Penguin (June) $15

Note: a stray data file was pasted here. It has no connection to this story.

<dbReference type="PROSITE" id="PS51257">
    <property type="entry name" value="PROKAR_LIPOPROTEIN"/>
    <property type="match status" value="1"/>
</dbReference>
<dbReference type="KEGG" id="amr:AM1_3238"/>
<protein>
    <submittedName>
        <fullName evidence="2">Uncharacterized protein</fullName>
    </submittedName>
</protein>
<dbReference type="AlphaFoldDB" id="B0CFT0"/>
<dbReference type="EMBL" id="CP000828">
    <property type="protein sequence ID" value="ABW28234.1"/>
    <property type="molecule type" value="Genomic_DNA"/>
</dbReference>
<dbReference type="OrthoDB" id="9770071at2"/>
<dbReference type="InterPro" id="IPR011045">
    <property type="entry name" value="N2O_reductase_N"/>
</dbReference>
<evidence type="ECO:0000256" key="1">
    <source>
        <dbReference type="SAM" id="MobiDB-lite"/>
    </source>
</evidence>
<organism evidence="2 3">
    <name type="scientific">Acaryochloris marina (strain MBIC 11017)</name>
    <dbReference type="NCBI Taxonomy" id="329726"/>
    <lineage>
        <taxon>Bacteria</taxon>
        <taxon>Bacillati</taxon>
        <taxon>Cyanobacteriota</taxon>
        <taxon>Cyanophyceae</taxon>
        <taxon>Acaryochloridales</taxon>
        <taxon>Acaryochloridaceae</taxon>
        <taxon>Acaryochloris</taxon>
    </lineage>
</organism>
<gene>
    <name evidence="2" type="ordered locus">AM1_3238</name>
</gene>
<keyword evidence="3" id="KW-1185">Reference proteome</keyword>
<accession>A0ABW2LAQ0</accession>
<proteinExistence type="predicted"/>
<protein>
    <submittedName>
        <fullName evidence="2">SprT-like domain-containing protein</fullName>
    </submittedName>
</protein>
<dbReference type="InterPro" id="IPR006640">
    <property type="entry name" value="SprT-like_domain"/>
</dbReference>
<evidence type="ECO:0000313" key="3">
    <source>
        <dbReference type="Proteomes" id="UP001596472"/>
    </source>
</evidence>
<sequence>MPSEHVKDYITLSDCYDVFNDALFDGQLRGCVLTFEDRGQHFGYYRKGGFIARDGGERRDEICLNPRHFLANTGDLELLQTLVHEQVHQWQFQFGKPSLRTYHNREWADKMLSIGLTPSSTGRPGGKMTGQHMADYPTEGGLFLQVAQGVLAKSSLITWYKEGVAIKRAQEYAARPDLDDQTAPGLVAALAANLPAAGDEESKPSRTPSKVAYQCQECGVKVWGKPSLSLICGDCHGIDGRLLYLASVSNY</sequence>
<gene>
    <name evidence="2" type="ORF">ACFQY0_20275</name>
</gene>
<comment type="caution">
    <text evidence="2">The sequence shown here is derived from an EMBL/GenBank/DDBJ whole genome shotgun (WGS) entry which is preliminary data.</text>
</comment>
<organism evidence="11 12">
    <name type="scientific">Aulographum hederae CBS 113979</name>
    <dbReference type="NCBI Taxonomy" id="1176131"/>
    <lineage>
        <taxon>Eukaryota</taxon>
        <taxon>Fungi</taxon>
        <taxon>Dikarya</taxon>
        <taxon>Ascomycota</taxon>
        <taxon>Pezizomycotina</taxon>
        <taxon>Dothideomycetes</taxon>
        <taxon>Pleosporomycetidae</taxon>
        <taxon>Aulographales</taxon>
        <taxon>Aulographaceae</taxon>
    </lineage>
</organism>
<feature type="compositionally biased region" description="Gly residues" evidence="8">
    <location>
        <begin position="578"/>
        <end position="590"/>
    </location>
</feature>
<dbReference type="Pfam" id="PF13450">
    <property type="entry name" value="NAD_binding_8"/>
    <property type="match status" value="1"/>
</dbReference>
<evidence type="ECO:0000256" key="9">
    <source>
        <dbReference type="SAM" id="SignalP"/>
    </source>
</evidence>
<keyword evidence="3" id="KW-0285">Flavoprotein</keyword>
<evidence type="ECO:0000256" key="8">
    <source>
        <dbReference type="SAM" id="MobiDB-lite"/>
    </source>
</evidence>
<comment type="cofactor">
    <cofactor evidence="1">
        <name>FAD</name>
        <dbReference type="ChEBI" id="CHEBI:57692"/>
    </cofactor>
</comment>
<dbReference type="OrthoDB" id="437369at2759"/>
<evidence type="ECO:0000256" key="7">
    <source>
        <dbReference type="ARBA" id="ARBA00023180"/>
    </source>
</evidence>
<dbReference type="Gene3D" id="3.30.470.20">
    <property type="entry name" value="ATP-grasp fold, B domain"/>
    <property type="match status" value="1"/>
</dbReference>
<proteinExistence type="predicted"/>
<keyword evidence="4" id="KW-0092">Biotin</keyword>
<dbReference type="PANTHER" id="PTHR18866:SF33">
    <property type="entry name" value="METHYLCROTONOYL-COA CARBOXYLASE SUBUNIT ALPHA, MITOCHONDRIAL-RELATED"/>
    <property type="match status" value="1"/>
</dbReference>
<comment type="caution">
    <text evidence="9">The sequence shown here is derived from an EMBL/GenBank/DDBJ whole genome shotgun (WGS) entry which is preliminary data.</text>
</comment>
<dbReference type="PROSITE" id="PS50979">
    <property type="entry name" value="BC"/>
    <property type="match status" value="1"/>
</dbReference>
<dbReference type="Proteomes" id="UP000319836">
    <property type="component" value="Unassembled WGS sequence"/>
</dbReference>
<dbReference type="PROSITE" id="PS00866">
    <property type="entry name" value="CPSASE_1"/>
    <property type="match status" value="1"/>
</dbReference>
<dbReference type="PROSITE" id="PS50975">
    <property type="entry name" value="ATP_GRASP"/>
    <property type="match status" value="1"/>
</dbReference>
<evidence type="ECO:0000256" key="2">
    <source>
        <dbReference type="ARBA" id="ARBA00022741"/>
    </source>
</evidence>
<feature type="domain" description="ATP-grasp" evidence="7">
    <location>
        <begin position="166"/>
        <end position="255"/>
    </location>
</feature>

San Francisco writer Rebecca Solnit has written a perfect treatise for a city of temporal population. So many stop off here for a few years, on the way to or from Los Angeles or New York; this willful disorientation can be frightening, liberating, confusing, sad, and exciting, often at once. Even if you're here to stay, many of your friends aren't, and their transience can be just as bewildering. Solnit's extended assessment of the artistic, personal, and cartographical states of terra incognita is a quiet triumph and a finely detailed atlas to an inevitable and uncelebrated human condition. In these six essays, she deftly slips between memoir, art history, philosophy, music criticism, and natural history. To her, getting lost is variously a terror and a delight. "The Blue of Distance" is the long essay that forms the backbone of the book. It feels like an Olympic high dive into the Pacific, vertiginously spinning through centuries and disciplines, tumbling through thought and plunging into emotion. Solnit notes that objects far in the distance sometimes appear dusky blue, and via that observation waltzes us through Renaissance painting and the career of Yves Klein, modern Northern California and Cabeza de Vaca's unintentional 16th-century ramble from Florida to the Southwest, and the films, novels, and tunes that spring from people adrift. The effect is gently mind-blowing, and any reader who's ever been lost in love, in a city or a wilderness, or in her own head will be grateful for this complex and comforting meditation.